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    News of bikes on buses getting around

    Every PSTA bus is equipped with a bike rack and thousands of riders use the service each month. PSTA is working to keep up with the demand.

    [Times photo: Douglas Clifford]
    Michael Berryman, 55, of Clearwater, loads his bike onto a PSTA bus last week.

    By LEON M. TUCKER, Times Staff Writer
    © St. Petersburg Times
    published March 3, 2002

    LARGO -- When the No. 62 bus stopped outside the Home Depot along Gulf-to-Bay Boulevard, Charles Locke stepped off and walked around to the front, where his bike hung like an oversized hood ornament.

    Locke pulled down a metal bar, unhooked his mountain bike and waved to the bus driver before pedaling away.

    "I don't have a license so this is the next best thing," the 38-year-old Clearwater resident said. "It's very handy and for two bucks, you can't go wrong."

    Locke is among a growing number of people using Pinellas Suncoast Transit Authority buses to get their bicycles around the county. When PSTA began its Bikes on Buses program in 1998, it outfitted 100 buses with racks. About 2,000 passengers used them each month.

    Now with all of PSTA's 174 buses equipped, and about 10,000 riders using the service monthly, PSTA is struggling to accommodate everyone on some routes. The buses can only hold two bikes at a time.

    "The only thing we're able to do is add more buses to the road, but there are some budgetary limitations to that," said Roger Sweeney, executive director of PSTA. "I don't know what the solution to that is right now, to tell you the truth."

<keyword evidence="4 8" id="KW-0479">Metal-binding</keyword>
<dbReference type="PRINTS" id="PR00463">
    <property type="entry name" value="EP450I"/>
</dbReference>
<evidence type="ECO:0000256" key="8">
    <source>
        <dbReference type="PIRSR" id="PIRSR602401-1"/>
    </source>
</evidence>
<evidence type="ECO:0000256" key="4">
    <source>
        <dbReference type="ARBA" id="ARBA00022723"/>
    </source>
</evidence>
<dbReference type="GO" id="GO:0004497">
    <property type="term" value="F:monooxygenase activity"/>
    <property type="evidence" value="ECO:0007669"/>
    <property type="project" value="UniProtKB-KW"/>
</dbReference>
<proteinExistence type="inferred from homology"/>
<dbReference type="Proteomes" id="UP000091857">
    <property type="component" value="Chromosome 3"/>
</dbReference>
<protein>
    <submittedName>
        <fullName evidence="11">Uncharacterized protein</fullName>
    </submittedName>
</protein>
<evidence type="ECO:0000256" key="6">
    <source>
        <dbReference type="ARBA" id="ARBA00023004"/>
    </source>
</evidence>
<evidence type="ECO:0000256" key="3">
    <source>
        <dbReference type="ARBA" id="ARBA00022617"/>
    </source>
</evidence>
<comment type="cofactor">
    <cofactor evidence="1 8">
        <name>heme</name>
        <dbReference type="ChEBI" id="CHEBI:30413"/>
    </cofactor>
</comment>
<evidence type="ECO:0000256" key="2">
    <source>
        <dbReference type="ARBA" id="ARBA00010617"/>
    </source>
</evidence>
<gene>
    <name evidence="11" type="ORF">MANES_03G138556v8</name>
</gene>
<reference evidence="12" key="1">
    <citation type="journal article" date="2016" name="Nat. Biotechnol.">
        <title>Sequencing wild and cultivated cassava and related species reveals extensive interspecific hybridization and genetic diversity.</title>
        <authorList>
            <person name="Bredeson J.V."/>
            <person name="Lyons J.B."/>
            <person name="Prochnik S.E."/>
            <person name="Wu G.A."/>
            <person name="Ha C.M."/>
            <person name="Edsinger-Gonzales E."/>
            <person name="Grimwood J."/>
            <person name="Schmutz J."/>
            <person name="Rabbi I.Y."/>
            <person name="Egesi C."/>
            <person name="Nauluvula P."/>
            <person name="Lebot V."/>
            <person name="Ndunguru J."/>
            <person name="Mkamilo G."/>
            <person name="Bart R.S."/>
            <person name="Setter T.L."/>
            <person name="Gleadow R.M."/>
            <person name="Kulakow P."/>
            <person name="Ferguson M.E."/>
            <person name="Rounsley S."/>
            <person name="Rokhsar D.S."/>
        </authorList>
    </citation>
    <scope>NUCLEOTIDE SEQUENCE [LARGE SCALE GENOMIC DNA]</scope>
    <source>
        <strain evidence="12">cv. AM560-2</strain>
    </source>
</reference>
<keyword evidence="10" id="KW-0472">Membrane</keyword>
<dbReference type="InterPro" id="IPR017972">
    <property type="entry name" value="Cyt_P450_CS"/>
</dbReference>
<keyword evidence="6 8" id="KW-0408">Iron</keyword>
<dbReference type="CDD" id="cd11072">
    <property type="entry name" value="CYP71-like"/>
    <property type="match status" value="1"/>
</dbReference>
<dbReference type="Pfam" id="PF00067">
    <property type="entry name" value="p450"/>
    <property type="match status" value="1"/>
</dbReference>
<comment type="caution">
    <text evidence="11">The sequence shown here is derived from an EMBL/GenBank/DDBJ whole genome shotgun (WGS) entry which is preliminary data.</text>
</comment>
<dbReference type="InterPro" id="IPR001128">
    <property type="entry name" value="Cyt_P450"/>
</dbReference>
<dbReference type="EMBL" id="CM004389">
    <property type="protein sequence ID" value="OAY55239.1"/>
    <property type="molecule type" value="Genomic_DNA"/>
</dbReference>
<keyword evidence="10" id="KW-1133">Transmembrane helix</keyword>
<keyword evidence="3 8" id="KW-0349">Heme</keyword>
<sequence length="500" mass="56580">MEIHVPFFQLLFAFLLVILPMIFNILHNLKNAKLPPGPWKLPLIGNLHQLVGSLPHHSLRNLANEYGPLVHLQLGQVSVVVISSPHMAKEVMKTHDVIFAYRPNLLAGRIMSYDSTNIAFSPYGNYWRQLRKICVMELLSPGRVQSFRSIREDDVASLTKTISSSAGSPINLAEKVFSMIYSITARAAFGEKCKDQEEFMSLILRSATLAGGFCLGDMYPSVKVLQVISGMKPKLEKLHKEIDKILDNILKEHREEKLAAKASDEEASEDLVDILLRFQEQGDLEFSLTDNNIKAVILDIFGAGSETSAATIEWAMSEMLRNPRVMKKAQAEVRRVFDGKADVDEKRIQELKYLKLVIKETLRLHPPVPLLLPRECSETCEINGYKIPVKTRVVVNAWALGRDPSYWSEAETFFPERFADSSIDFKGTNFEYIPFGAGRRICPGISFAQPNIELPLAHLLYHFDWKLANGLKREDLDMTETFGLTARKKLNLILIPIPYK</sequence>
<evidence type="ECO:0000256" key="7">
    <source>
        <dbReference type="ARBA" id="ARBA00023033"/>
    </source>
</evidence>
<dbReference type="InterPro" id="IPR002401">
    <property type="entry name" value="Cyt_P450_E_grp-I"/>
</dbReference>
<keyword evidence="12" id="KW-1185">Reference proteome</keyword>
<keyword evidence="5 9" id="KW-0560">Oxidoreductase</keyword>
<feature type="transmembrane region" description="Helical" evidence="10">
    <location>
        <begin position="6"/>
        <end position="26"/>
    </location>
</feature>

To participate, riders must pay a one-time $2 fee and take a short course in using the racks. Riders are then issued picture ID cards.

    While the permit does not cover bus fare, it is valid with the Hartline Bikes on Buses program in Tampa.

    Bikes on bus programs are not exclusive to the Tampa Bay area.

    "It has been tried in several other cities throughout the country," Sweeney said. "It came up in an internal staff meeting when someone said, "Let's start it on a trial basis here,' -- it's all history from there."

    PSTA obtained $152,000 in state and federal grants to buy and install the racks. It used the remaining money to advertise the new system and establish bike permit stations around the county. The stations are equipped with demonstration racks, bicycles, training videos and lamination machines for the ID cards.

    There are five permit stations, including ones at the Pinellas County Courthouse in Clearwater and St. Pete Beach City hall.

    "It was basically a trial program to start with," Sweeney said. "We had no expectations and no idea where this was going to go."

    Much of the rack use, PSTA officials found, has been along routes that travel from one end of the county to the other. Route 18, for example, travels from downtown Clearwater, stops at many area malls and ends at Williams Park in downtown St. Petersburg.

    "We did a survey late last year and what we found is the majority of people who are using our bicycle racks are using them to go to work," said Sweeney. "The next biggest thing is they are using it for recreation."

    Sweeney says there have been no reports of mishaps, such as bikes falling off racks.

    "Interestingly enough we have had people leave the bus without taking their bikes," he said. "Then they obviously call for them and when they come in looking for their bikes, they're a bit embarrassed."

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